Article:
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First Try Youth Hockey


Jefferson Hills, US
761 posts

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torwood Silver Member Nikonian since 06th Dec 2010
Sun 24-Feb-13 04:58 PM

Recently, my son's friend asked if I could photograph one of his hockey games. His team is made up primarily of 10 year olds. I had never shot hockey before, or even been in their arena, so I didn't really know what to expect from my first hockey shoot. I don't have any f2.8 zoom lenses, but I do have fast small primes, so expecting bad light, that was the kit I took to use with my D7000. Here is what I learned from my first shoot:

The Good:

1. The lighting was surprisingly good, despite the old, worn down arena building. It must be the reflection off the white ice. I setup using my basketball settings: Manual, F2.2, 1/640, Auto ISO max 6400. After testing the lighting, I bumped to f2.8, 1/800, and I was getting ISO's under 1000. Awesome! I actually think I could bump up to f4, or 1/1000, and still be in the comfort zone of the D7000.

2. These kids move SLOW - relatively speaking. So, 1/800 is more than fast enough to stop them, and the pucks they hit (which never elevate, and don't go very fast).

3. I shot most of the game with my AFS 85 f1.8G. It was more than capable of lock-on, tracking, and producing good sharpness.

The Bad:

1. My shorter primes: AFS 50 f1.8G and AFS 35 f1.8DX, were not very useful, except when shooting players right near the boards where I was standing. And, the 85mm was pretty much maxed out at the blue-line (even with serious cropping), and was a little too long for shots right in front of the net when standing on the corners. An FX lens of about 50-135 f2.8 would be perfect. Unfortunately that lens doesn't exist. Shot right, I think Hockey may be a two body/two monster zoom sport: 24-70 and 70-200 f2.8. That ain't happening for me anytime soon.

2. With youth hockey, it's hard to capture interesting action. They aren't allowed to check, they don't move very fast, and they don't generate a lot of ice spray and other visible signs of motion. Also, the ice is HUGE for these kids, so there are a lot of shots with only one player in them.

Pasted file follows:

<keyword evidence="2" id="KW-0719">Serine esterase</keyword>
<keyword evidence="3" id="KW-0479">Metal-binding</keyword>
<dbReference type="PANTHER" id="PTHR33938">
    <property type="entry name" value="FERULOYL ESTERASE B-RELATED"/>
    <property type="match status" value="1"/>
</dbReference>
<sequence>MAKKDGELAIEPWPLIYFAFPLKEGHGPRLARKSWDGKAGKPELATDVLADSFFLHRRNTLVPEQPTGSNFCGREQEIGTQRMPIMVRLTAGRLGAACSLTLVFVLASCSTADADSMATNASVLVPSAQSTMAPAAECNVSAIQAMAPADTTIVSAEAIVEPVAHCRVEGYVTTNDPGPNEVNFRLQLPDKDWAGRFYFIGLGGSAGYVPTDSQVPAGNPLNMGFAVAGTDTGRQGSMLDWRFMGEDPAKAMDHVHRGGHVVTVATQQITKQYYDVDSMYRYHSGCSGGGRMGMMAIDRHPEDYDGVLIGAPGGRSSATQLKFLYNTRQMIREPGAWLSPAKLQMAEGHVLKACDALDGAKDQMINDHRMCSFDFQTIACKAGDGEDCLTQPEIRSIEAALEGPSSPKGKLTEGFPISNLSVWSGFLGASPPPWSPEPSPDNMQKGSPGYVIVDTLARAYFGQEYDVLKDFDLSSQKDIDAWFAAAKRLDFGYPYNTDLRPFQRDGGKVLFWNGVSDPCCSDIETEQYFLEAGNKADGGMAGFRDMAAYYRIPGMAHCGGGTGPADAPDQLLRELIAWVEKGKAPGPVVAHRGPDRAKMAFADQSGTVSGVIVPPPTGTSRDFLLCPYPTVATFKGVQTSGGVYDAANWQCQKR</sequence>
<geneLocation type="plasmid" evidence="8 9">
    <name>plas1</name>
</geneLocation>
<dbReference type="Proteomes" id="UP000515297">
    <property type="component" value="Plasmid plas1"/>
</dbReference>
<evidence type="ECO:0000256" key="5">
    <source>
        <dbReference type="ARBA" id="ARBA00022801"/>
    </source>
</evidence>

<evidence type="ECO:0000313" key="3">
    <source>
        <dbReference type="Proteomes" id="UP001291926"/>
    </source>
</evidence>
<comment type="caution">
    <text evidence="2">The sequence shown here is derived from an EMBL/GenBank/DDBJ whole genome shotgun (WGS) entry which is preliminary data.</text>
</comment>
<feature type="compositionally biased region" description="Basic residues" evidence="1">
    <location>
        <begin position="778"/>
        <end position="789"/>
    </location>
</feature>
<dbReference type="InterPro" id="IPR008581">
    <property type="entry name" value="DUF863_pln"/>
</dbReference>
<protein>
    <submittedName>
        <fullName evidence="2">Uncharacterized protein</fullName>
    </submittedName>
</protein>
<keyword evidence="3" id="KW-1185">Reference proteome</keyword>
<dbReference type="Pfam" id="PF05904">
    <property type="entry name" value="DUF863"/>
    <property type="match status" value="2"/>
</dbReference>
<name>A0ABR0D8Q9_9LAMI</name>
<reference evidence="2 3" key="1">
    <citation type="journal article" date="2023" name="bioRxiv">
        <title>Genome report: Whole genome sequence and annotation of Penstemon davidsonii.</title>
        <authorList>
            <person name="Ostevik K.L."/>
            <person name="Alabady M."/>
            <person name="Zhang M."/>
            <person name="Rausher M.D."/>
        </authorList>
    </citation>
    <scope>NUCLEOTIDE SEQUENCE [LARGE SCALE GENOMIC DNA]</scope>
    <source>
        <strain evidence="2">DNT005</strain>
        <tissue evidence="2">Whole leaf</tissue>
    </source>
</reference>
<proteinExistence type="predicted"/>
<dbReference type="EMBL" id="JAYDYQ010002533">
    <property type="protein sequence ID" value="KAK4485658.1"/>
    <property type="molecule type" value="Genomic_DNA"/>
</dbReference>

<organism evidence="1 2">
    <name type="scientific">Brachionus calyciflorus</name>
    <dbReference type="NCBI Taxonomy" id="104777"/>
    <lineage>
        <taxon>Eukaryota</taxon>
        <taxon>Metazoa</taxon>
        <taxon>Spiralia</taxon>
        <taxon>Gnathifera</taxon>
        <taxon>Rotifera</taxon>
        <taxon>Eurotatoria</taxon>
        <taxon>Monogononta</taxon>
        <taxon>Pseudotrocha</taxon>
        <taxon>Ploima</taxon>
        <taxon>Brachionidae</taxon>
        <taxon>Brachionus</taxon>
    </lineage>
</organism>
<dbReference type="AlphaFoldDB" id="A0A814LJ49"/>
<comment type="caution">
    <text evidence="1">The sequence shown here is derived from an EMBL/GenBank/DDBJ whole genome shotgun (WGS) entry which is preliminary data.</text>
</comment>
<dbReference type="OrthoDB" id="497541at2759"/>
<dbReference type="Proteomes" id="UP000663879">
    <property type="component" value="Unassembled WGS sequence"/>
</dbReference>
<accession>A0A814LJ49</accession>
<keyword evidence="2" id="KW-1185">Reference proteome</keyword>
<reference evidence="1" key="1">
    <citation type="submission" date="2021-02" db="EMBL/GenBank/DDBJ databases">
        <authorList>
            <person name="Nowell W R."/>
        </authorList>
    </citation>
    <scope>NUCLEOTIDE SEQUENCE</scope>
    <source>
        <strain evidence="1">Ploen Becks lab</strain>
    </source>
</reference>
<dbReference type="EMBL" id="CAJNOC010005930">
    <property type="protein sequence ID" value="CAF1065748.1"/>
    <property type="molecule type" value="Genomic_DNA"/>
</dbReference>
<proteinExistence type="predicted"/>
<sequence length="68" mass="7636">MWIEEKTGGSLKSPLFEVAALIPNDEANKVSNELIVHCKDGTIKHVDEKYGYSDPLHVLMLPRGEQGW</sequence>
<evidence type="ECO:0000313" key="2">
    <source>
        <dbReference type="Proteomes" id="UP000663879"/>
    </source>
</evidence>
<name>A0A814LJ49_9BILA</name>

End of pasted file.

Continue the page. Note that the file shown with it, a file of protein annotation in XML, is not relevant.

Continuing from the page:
3. I typically shoot all sports in AF-C High, single point, using the center AF sensor. This worked fine for hockey focus, but it sometimes left the end of the stick off the frame in order to place the center focus point on the player's body. There is often a lot of ice around these players (unlike the congestion of football and basketball). I wonder if one of the Auto-AF settings, where the camera selects what to focus on might not work better? I have never used those modes, and would have to look-up how to even set them, but is it worth a try?

4. Orientation. Don't know which one, yet. I shoot all football in landscape, all basketball in portrait, and baseball in both (batting in portrait and fielding in landscape). I suspect hockey is a landscape sport, but I couldn't get exclusively comfortable with either in my first shoot.

The Ugly:

1. The Glass. In this arena it was really scratched-up. When you shoot through it, the scratches aren't visible, but they create a low-contrast "haze" look. I had to work really hard to find clear areas of glass as big as the lens element to shoot through. It was much easier on the sides, but on the ends, it was tough.

Well, here are a few sample photos. I shot mostly from the corners, and a little form the sides, down along (and through) the glass. The ice surface was a little lower than the walkway I was standing on, so I think I'll try to get lower (crouch down) next time. After seeing these previewed, it looks like I should have tweaked WB a little more on a couple of them. All in all, though, Auto WB did OK with the cycling lights and white ice. What do you think?

Everything here was shot with the D7000, 85 f1.8G, at Manual f2.8, 1/800, Auto ISO (usually between ISO 400-800). Any advice or comments are welcome, especially as it relates to hockey, positioning, and generating interesting captures.


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